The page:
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Williams, Mason, 1938- / Them poems
(2000)

Introduction,   pp. 9-11 ff.


Page 9


               INTRODUCTION
                     Writing Them
I wrote a lot of poetry in my youth, especially in college and also
while I was in the Navy. I was stationed at the Amphibious Forces
base in Coronado (San Diego), California. Since I lived only a
couple of blocks from the ocean, it became a major source of
inspiration. I would go down to the beach every evening after
dinner in search of seashells, driftwood, or whatever else one
might find. I always came back with at least some seashells and
usually an idea for a poem or two as well. I once came across a
barstool (upside down) with a dead harbor seal right next to it.
I wrote a poem about what a wild party it must have been.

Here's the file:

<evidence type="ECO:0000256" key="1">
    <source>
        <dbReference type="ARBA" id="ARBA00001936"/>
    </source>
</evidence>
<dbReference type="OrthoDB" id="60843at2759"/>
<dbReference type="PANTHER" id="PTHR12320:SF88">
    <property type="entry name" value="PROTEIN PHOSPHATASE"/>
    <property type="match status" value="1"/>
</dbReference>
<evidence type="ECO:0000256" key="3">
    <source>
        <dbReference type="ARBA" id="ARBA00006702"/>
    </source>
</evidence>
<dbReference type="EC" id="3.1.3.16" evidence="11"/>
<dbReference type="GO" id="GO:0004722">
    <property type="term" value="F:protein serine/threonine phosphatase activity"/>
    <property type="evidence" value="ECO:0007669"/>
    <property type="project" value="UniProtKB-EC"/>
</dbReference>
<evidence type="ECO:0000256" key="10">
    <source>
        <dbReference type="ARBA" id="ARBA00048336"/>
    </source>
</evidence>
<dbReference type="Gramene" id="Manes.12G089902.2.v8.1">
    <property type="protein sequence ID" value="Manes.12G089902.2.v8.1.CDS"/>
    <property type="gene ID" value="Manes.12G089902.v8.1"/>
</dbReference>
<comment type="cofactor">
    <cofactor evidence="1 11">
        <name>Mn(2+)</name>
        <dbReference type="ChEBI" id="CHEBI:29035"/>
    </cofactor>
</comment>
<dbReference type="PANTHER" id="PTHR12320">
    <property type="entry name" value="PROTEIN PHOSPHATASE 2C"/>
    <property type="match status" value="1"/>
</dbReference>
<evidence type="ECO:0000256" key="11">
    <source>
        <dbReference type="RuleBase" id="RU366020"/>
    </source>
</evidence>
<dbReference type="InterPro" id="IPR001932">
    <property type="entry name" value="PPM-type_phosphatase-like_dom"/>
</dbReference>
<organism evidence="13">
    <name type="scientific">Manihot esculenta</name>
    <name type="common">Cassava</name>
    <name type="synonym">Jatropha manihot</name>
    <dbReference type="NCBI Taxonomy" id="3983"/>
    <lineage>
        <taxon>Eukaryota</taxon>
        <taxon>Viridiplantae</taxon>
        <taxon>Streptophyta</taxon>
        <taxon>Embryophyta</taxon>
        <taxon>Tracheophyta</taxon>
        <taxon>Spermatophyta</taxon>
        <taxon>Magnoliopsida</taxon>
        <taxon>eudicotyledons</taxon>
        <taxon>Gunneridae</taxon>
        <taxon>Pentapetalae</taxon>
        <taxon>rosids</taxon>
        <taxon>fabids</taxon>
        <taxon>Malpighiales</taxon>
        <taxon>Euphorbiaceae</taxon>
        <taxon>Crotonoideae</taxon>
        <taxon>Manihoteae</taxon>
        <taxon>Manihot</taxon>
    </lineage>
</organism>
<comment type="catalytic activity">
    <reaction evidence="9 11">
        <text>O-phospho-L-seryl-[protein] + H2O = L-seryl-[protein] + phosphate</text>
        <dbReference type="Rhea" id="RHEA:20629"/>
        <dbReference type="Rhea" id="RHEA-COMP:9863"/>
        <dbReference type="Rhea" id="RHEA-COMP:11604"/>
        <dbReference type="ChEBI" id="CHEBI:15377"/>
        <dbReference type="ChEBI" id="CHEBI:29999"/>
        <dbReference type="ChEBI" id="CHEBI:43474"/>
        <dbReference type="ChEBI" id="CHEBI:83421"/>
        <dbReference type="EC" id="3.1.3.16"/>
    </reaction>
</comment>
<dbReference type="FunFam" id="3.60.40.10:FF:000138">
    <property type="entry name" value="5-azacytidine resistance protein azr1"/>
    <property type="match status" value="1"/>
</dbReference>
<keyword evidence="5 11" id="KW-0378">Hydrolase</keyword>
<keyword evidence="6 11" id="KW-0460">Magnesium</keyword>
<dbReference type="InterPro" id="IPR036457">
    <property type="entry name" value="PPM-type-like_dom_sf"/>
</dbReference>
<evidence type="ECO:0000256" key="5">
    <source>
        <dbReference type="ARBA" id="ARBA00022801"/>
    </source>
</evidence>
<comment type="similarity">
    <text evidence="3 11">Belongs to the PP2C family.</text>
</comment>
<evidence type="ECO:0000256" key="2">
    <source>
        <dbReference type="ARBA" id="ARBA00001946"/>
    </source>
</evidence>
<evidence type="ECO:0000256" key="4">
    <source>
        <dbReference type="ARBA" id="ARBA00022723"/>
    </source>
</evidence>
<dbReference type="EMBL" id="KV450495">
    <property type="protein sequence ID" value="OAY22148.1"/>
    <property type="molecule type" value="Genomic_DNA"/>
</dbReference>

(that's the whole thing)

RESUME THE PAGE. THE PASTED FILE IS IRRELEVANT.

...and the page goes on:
For a while I endeavored to inscribe my beach and ocean
poems (with India ink) on the insides of seashells and, the next
evening, take them back to the beach and throw them into the
sea. I always hoped I would find one of these shells washed
ashore again, but I never did. I often wondered if anyone ever
found one.
    My first them poem was written as part of this routine. On
weekends I'd usually go down to the beach during the day. It
was December 15, 1962, a Saturday. There was a buzz in the air
that seemed to be affecting everyone. People were doing all those
beach-y things they do on a beautiful, sunny California winter's
day. In particular, lots of people (especially little kids) were dig-
ging furiously in the sand. The high-energy level of everyone
pickin' away with shovels and sticks was infectious. It felt like
being a part of a communal treasure hunt! So I sat on a rock and
wrote, "Them Sand Pickers." I wrote "Them Banjo Pickers"
the
next day.
    I didn't realize right away that I was working out a poetic
 form that could be used to explore other subjects. It was my
 friends Ed Ruscha and Joe Goode-L.A.-based artists and bud-
 dies from my high school days in Oklahoma City-who inspired
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